Tomasson is also the director of the San Francisco Ballet School. He has been honored with numerous awards.
STERLING HYLTIN, a native of Amarillo, Texas, entered the School of American Ballet in 2000. In 2002 she became an apprentice with New York City Ballet, a full member in 2003, a soloist in 2006, and a principal dancer in 2007.
Her repertory encompasses leading roles in a wide range of Balanchine ballets, including Coppélia (Swanhilda), Danses Concertantes, Divertimento No. 15, Duo Concertant, George Balanchine’s The Nutcracker (Dewdrop, Sugar Plum Fairy), “Rubies” from Jewels, La Source, Stravinsky Violin Concerto, Symphony in C (Third Movement), Symphony in Three Movements, and Tschaikovsky Suite No. 3 (Theme and Variations); Robbins’s The Concert and Interplay; Peter Martins’s Calcium Light Night, Morgen, and The Sleeping Beauty (Aurora); and Susan Stroman’s Double Feature.
In addition Hyltin originated the role of Juliet in Martins’s full-evening Romeo + Juliet, the lead in Alexey Miroshnichenko’s The Lady with the Little Dog, and a role in Christopher Wheeldon’s Rococo Variations.
GONZALO GARCIA, born in Zaragoza, Spain, studied ballet with Maria Avila and in 1995 attended a summer session at San Francisco Ballet School. Following this, he participated in the Prix de Lausanne, becoming the youngest dancer to receive a gold medal. Garcia joined San Francisco Ballet in 1998 and was promoted to soloist in 2002 and principal dancer in 2002. His repertory included leading roles in works by Balanchine, Robbins, William Forsythe, and Christopher Wheeldon as well as the leads in Tomasson’s stagings of classical works, including Albrecht, Romeo, Bluebird, Prince Siegfried, and Basilio (Don Quixote). In addition, Garcia originated the roles of the Nutcracker Prince (Tomasson), Aminta in Sylvia (Mark Morris) and a role in Wheeldon’s Continuum.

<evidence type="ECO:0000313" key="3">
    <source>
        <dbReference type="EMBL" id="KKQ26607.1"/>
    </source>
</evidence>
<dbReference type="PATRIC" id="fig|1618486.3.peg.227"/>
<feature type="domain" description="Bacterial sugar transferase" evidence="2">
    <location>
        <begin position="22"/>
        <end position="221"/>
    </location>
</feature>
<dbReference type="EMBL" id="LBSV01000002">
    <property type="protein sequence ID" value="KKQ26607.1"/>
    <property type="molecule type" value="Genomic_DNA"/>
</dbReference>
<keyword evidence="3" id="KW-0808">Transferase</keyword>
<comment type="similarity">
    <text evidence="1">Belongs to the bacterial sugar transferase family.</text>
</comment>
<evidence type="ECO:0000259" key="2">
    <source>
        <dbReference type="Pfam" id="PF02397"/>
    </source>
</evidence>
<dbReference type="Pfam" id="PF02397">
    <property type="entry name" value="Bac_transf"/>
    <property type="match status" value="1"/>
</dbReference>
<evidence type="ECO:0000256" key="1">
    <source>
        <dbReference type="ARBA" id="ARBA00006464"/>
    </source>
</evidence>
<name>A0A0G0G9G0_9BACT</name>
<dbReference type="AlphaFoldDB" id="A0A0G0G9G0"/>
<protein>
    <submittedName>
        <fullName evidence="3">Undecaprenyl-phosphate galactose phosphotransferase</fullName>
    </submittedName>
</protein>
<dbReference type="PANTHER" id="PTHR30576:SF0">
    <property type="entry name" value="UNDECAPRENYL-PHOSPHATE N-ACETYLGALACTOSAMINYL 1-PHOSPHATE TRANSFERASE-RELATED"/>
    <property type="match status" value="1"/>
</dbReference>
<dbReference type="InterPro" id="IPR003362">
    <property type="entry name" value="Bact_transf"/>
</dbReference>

Garcia joined New York City Ballet as principal dancer in 2007. From the Balanchine repertory, he has performed Frantz in Coppélia, Oberon in A Midsummer Night’s Dream, the Theme and Variations section of Tschaikovsky Suite No. 3, as well as leads in Donizetti Variations, “Rubies” from Jewels, and Tarantella, among others; Robbins’s Dances at a Gathering, Opus 19, Other Dances, and the Robbins/Twyla Tharp Brahms/Handel; Martins’s A Fool for You, Swan Lake, and Sleeping Beauty; Wheeldon’s Mercurial Manoeuvres; and Bournonville’s Flower Festival in Genzano pas de deux. He has originated roles in Martins’s Grazioso and Alexei Ratmansky’s Concerto DSCH.
For The Balanchine Foundation’s Interpreters Archive video series, he was coached in Divertimento from ‘Le Baiser de la Fée’ by Helgi Tomasson.